And then there’s the structure of the brain itself. You’ve probably heard about the concept of “flight or fight.” It’s the natural response to a perceived threat, processed in the part of the brain called the amygdala.  The amygdala, the hippocampus, hypothalamus, and thalamus are components of the limbic system, which is the part of the brain that influences emotion. The amygdala is what makes you feel fear, increases your heart rate, causes you to sweat, as well as prompting other common physical reactions to apparent danger. The information about the danger is processed by the prefrontal cortex. That’s the area of the brain responsible for reasoning, impulse control, comprehension, and problem-solving. 

For those who don’t suffer from social anxiety disorder, the prefrontal cortex analyzes the situation and tells the amygdala whether danger actually exists or not. If there is no peril, the prefrontal cortex influences the amygdala to shut down those physical responses. But if you have social anxiety disorder, the prefrontal cortex instead revs up the amygdala, regardless of whether the danger is real or not.

Certain life experiences can also cause social anxiety disorder, such as physical, sexual, or emotional abuse; ridicule; bullying; or family conflicts like divorce, abandonment, and trauma. Individuals with physical characteristics that make them stand out — anything from a speech impediment to a missing limb, tremor, large birthmark, or obesity — are likewise more apt to develop it. 

How Is Social Anxiety Disorder Diagnosed?

Social anxiety disorder can’t be diagnosed with a blood test or a digital scan. Instead, a healthcare provider will ask you questions or have you complete a questionnaire about what situations cause your symptoms and what those symptoms are. They will explore a range of potential triggers that could affect your disorder, such as alcohol use, a physical health issue, or certain medications you may be taking.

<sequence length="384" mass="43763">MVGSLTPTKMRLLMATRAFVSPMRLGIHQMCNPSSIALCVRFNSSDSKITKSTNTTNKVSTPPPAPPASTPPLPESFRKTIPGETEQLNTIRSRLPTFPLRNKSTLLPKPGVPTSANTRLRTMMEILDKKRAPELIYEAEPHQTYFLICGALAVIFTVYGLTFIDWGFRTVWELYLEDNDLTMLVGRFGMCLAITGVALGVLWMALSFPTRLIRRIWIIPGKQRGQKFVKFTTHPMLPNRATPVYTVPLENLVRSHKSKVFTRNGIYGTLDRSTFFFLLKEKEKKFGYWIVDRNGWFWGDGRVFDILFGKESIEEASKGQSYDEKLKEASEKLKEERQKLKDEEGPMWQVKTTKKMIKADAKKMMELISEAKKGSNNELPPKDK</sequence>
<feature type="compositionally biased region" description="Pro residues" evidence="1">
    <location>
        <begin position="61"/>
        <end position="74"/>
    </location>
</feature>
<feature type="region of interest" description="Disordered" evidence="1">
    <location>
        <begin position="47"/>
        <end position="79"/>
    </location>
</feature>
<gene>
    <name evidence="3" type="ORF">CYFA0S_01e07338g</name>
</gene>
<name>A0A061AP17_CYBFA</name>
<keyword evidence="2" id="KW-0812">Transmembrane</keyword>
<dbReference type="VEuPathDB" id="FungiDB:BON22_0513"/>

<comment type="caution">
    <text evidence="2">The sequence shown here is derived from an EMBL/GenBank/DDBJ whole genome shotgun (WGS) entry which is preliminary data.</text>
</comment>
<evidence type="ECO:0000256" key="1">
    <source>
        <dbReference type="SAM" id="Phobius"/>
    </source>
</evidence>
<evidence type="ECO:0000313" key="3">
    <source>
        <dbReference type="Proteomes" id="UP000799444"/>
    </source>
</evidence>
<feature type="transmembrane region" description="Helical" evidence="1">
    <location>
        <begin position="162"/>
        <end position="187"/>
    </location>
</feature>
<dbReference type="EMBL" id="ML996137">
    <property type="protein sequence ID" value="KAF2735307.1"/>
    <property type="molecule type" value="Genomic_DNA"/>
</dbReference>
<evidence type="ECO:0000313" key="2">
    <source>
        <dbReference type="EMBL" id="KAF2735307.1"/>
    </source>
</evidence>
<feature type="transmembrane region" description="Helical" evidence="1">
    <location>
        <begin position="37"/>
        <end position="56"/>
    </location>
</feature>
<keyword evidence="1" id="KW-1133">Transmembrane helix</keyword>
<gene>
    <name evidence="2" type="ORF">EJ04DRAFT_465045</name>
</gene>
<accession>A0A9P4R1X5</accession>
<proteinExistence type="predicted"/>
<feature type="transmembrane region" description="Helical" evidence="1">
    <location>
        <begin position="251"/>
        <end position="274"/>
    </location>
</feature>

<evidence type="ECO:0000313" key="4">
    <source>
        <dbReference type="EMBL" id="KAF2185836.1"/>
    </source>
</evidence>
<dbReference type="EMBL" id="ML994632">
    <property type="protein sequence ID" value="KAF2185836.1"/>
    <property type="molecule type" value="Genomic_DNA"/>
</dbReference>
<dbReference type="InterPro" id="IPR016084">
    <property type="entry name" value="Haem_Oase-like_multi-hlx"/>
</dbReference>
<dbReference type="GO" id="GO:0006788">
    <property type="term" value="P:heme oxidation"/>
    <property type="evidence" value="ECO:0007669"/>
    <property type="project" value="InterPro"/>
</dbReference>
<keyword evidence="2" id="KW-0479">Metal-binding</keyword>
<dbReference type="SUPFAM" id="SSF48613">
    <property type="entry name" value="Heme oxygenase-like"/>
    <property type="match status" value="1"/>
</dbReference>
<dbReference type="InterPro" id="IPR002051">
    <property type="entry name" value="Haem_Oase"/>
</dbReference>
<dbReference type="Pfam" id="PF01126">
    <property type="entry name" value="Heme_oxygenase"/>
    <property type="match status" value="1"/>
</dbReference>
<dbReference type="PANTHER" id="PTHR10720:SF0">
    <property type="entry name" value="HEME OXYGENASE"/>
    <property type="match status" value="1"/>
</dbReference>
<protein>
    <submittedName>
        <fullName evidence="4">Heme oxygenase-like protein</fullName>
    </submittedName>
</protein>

Your answers will determine whether you meet the Diagnostic and Statistical Manual of Mental Disorders (DSM-5) criteria for social anxiety disorder. These criteria include evidence of intense and persistent fear of being humiliated, judged, or embarrassed in social situations; anxiety disproportionate to a situation; avoidance of social situations due to anxiety; anxiety’s interference with daily life; and a lack of evidence that the anxiety is being caused by a health condition or substance abuse.

How Is Social Anxiety Disorder Treated?

Because social anxiety disorder may develop from more than one source, treatment for the condition also varies. It’s common for patients to undergo more than one type of treatment. Your healthcare provider may want to try different treatments in various combinations to find the best course for you.


Cognitive behavioral therapy is the most common psychotherapy used to treat social anxiety disorder. Its purpose is to change the way you think and perceive circumstances. Cognitive behavioral therapy relies on three key principles

  1. Your thinking is distorted or unhelpful. 
  2. You have been applying learned, adverse thinking in situations where it is inappropriate. 
  3. You can learn new habits of mind and apply coping mechanisms that can improve your experience of anxiety and your comfort in the world. 

Part of your therapy may include confronting some of the social situations that cause anxiety, working your way up from encounters that mildly disturb you to those that bring on the most severe symptoms. You will learn how to perceive situations differently and develop ways to cope with your fears so you can control them.